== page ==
Aaron Landon will delight listeners with his nebbish-y and intimate performance of Josh Swade’s sports memoir, The Holy Grail of Hoops: One Fan's Quest to Buy the Original Rules of Basketball.
Swade is a basketball fan and a devotee of one team: the University of Kansas’ Jayhawks. When he learns that the original rules of basketball, as written by James Naismith, are up for auction, Swade goes on a quest to raise the $1 million to buy the document to return to Kansas, where Naismith coached.
Voicing Swade’s story with an ear-pleasingly rich voice, Landon strikes the right balance of comedy and obsession.
When Josh Swade found out that the original 13 rules of basketball, penned by Dr. James Naismith - the father of modern basketball - were up for auction, he knew that it was his duty as a lifelong Jayhawks fan to make sure that they ended up where they belonged. Penned in 1891, Naismith's original rules were auctioned off by Sotheby's in New York City on December 10, 2010. Upon hearing the news that Naismith's grandson, Ian Naismith, had offered the rules for auction, Swade could not accept the notion that this sacred document could reside with just some stranger or in a random home or hall. He resolved to ensure that Naismith's rules be returned to his spiritual home of forty years, The University of Kansas. Swade had his raison d'etre. He had all the determination one could need. There was only one issue. He did not have 4.3 million dollars.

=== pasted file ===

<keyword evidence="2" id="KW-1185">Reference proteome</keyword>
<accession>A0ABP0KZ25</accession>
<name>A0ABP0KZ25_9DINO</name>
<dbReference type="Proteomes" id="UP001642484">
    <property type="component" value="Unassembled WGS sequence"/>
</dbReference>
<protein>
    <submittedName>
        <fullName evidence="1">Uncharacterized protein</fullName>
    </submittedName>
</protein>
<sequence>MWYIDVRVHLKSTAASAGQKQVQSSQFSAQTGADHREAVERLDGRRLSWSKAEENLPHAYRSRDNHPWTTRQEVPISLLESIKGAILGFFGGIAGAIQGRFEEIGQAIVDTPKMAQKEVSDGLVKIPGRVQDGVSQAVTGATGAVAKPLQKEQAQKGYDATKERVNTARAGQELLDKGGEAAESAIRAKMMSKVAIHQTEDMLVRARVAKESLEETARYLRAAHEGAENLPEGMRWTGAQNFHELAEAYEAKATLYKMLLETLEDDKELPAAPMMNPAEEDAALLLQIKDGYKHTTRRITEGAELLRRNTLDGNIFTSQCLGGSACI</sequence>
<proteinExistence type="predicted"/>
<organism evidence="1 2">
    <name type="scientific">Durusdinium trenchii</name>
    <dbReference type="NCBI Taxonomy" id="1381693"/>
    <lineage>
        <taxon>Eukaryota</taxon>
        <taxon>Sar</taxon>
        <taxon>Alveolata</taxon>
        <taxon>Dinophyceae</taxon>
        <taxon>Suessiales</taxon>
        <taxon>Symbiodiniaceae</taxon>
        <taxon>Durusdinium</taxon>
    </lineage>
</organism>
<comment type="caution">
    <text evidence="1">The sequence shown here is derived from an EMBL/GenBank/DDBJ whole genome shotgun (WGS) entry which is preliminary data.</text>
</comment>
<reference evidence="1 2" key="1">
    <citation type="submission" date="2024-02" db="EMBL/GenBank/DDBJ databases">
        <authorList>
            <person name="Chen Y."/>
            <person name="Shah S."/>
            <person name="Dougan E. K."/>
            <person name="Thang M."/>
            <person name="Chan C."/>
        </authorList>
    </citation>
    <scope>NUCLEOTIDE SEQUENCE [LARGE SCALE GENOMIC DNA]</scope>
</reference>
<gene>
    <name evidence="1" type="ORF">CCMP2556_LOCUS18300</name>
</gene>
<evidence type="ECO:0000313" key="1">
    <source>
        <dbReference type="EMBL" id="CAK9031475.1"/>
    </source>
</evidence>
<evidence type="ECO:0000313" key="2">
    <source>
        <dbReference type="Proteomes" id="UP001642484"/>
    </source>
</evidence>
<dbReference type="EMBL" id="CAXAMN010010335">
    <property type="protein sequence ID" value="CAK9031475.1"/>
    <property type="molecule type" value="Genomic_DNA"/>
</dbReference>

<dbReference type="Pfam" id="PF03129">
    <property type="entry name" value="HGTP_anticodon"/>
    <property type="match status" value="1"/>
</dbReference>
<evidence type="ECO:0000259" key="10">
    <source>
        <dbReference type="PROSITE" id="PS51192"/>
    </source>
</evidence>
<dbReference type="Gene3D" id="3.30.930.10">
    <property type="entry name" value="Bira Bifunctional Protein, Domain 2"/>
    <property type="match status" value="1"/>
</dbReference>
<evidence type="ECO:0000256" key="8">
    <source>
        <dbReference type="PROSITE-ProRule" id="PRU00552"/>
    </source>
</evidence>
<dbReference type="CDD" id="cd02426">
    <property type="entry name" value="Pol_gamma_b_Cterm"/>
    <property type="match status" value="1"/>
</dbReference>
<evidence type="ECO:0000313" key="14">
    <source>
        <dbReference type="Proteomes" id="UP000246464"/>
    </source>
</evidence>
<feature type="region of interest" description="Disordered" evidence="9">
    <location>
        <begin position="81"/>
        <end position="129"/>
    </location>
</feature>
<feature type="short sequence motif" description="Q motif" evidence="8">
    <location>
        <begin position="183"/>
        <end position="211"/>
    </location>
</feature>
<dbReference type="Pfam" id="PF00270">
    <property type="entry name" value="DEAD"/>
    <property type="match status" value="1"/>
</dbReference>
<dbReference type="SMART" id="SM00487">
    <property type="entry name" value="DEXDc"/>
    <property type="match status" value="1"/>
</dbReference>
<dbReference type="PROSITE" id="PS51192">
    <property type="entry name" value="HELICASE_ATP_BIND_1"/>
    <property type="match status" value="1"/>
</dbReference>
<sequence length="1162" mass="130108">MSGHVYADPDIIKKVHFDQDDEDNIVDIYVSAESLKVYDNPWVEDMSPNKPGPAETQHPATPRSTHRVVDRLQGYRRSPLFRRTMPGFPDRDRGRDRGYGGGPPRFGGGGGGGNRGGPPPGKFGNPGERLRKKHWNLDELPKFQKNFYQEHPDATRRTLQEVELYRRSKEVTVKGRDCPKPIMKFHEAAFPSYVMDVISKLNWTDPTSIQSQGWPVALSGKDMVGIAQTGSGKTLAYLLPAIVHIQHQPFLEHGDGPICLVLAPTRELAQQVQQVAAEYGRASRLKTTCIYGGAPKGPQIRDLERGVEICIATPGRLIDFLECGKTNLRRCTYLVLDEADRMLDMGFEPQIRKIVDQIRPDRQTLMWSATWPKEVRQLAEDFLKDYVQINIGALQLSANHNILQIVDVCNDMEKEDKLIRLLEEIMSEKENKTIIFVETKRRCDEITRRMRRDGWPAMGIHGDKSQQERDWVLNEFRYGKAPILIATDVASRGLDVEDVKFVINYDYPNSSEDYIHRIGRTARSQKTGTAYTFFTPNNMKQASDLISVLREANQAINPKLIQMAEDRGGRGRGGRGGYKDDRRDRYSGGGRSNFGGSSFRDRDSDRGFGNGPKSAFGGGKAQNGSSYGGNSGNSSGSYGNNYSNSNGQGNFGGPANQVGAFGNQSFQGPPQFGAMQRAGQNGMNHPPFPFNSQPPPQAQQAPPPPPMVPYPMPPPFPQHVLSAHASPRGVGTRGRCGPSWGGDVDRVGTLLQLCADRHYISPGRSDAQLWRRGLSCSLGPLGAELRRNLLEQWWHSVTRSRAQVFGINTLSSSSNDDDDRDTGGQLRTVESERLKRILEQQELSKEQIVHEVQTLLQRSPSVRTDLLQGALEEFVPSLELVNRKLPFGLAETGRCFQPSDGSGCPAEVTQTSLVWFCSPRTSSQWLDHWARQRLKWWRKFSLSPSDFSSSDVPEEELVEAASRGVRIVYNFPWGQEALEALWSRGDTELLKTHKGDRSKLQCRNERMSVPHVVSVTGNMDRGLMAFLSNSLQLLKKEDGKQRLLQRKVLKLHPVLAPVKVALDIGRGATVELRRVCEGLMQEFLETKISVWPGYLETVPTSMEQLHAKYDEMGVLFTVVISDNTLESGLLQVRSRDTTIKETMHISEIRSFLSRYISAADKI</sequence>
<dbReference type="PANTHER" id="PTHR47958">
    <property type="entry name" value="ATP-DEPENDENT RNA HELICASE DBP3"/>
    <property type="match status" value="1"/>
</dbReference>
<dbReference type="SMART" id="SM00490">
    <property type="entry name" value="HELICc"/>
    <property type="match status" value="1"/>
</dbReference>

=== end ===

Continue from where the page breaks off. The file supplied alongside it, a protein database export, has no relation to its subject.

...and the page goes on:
Spanning the course of 39 frantic days, Josh Swade embarked on a fanatical journey that would take him across the country. His nearly religious obsession brought him face-to-face with NBA players Paul Pierce and Steve Nash, NBA greats Jerry West and Larry Brown, and many others who knew the importance of this relic. With multiple hurdles ahead of him, will Josh be able to find the money and support to purchase the rules before it's too late?
What listeners say about The Holy Grail of Hoops
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- Seth G.
Narrator mispronounced a lot!
From Jewish holidays to basketball players names to even teams' records it was evident he knew little about hoops.